Taking pride of place, the Wilberforce House celebrates the life of one of the city’s most noble and famous campaigners. William Wilberforce played a key role in the abolishment of slavery, making it his life’s work to end the abhorrent trade. Learn all about this fascinating man before taking a moment to reflect in the peaceful garden at the rear beside the Humber.
A stone’s throw away you’ll stumble into the Streetlife Museum of Transport, where you’ll get all nostalgic about the vehicular contraptions of the past. After you’ve done clowning around on the tram, you can head either to the Arctic Corsair, Hull’s last sidecrawler trawler, (booked guided tours only) or meander into the Hull and East Riding Museum. This Tardis like building hides a giant woolly mammoth, beautiful Roman mosaics and even a recreated Roman bath house as well as many other archaeological treasures.
A World-Class Aquarium
Yes, The Deep is the number one recommended things to do in Hull on TripAdvisor but it’s rated that highly for a REASON. This monster sized aquarium and conservation centre sits with its striking glass and steel architecture jutting out over the bank of the Humber, looking like it very much wants to go back in the water! There are over 3,000 different creatures housed within, so don’t be put off by the thought it might be touristy, or else you’ll never see the startling array of life inside its walls.
You’ll start small, with jellyfish, tropical frogs and chatty penguins before moving onto the bigger creatures like sharks and the UK’s only green sawfish that moves through the water like a phantom. Don’t miss out on the chance to ride the glass elevator that lifts you through the main tank, there is a queue but it’s totally worth it for a chance to be totally immersed in the marine world.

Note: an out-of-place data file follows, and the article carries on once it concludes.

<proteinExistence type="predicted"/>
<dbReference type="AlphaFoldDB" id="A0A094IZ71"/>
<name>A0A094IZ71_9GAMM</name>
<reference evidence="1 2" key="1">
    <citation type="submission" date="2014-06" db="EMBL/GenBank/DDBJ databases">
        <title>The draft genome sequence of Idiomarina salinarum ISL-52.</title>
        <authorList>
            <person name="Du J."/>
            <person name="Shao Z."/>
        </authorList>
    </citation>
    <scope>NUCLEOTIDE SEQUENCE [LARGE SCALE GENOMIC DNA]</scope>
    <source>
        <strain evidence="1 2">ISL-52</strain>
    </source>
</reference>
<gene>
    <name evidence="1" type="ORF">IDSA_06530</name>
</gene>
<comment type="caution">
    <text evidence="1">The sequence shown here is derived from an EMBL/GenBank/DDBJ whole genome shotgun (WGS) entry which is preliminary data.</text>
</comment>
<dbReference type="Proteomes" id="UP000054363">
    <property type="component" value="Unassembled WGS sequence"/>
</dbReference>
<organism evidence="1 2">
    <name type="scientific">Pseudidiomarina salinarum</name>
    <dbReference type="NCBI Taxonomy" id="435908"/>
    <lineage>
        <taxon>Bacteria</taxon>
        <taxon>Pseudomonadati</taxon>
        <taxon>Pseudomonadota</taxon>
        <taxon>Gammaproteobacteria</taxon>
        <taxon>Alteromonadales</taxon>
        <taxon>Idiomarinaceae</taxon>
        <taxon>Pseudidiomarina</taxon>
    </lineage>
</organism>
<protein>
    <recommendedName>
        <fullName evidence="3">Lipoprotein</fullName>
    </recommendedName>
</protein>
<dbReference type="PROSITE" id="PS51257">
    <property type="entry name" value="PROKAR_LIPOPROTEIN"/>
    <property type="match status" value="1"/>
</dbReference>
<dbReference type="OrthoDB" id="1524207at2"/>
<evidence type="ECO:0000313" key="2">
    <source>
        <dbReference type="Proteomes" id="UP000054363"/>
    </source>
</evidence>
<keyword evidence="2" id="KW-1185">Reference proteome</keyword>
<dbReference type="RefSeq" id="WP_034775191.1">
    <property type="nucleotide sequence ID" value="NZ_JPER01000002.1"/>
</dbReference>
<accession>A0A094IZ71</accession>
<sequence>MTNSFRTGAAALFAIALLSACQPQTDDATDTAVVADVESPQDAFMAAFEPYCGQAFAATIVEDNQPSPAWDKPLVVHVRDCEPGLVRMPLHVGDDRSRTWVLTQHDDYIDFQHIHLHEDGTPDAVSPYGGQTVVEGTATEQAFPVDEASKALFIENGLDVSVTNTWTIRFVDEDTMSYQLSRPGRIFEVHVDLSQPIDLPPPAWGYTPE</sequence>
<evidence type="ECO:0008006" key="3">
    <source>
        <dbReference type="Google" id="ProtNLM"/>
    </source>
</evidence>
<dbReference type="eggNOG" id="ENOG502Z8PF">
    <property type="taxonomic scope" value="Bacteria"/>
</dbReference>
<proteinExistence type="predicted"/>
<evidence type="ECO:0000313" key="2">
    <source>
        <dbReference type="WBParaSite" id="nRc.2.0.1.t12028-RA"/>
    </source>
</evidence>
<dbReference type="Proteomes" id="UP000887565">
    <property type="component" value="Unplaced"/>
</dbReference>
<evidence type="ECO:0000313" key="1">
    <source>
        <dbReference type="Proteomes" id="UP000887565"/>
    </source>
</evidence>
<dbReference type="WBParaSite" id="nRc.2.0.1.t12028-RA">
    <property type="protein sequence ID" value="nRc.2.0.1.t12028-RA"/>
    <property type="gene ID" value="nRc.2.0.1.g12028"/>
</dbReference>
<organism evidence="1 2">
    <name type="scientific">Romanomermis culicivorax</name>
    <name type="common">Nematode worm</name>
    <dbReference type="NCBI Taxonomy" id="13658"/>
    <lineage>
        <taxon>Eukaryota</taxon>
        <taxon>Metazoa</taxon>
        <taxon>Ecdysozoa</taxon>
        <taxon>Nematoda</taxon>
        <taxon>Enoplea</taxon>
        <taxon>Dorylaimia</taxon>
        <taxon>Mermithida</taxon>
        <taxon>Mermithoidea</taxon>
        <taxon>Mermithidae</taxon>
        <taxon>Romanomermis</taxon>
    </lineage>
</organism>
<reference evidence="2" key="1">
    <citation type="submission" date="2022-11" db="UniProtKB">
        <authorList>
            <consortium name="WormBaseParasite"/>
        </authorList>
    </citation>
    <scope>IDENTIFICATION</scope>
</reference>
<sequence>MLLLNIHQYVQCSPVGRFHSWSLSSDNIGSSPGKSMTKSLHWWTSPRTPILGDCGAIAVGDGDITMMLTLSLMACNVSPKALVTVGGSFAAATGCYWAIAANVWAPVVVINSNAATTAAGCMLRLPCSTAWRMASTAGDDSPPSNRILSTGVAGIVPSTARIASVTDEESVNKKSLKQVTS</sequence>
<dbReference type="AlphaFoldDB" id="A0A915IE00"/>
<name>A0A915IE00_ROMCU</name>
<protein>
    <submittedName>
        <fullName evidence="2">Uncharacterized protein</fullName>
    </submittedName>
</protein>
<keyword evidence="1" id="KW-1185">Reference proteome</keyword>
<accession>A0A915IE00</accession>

Move over Bermondsey Beer Mile, Hull has its own beer walk right in the heart of the Old Town. You can follow the Hull Ale Trail for a chance to see some of the city’s most historic drinking holes, or simply do as we did and duck in and out of the ones you like the look of. For history lovers, it’s definitely a good idea to check out the Plotting Parlour of Ye Old White Harte, the pub where John Hotham allegedly planned to refuse the King entry to Hull.
For relaxed drinking, our favourite pub was The Lion and Key; fantastic ales, craft beer and even a few fruity ciders too. The oldest licenced premises in the city, Ye Olde Black Boy, was built in 1729, though could date back as late as the 14th century. The cosy interior makes it great for the cooler months, just try and grab one of the tables, they go fast!
A Decent Place to Rest Your Head
We stayed at the Holiday Inn in an executive room with a fantastic view of the marina and a perfect location right in the heart of the city. Quiet rooms, big breakfast; sorted.
I loved visiting Hull; we didn’t even have to look hard to find an awesome selection of things to do, and I definitely want to go back. Cast aside your doubts and visit a great, historic city rich with culture, life and a wily independent heart. What are your favourite things about Hull? Comment below to share your story!
Disclaimer: Our stay was hosted by the lovely folk at Visit Hull and East Yorkshire, but as always, opinions expressed about this awesome city are entirely my own.
If you haven’t had your fill of fantastic city breaks in England, check my visit to the cathedral city of Lincoln.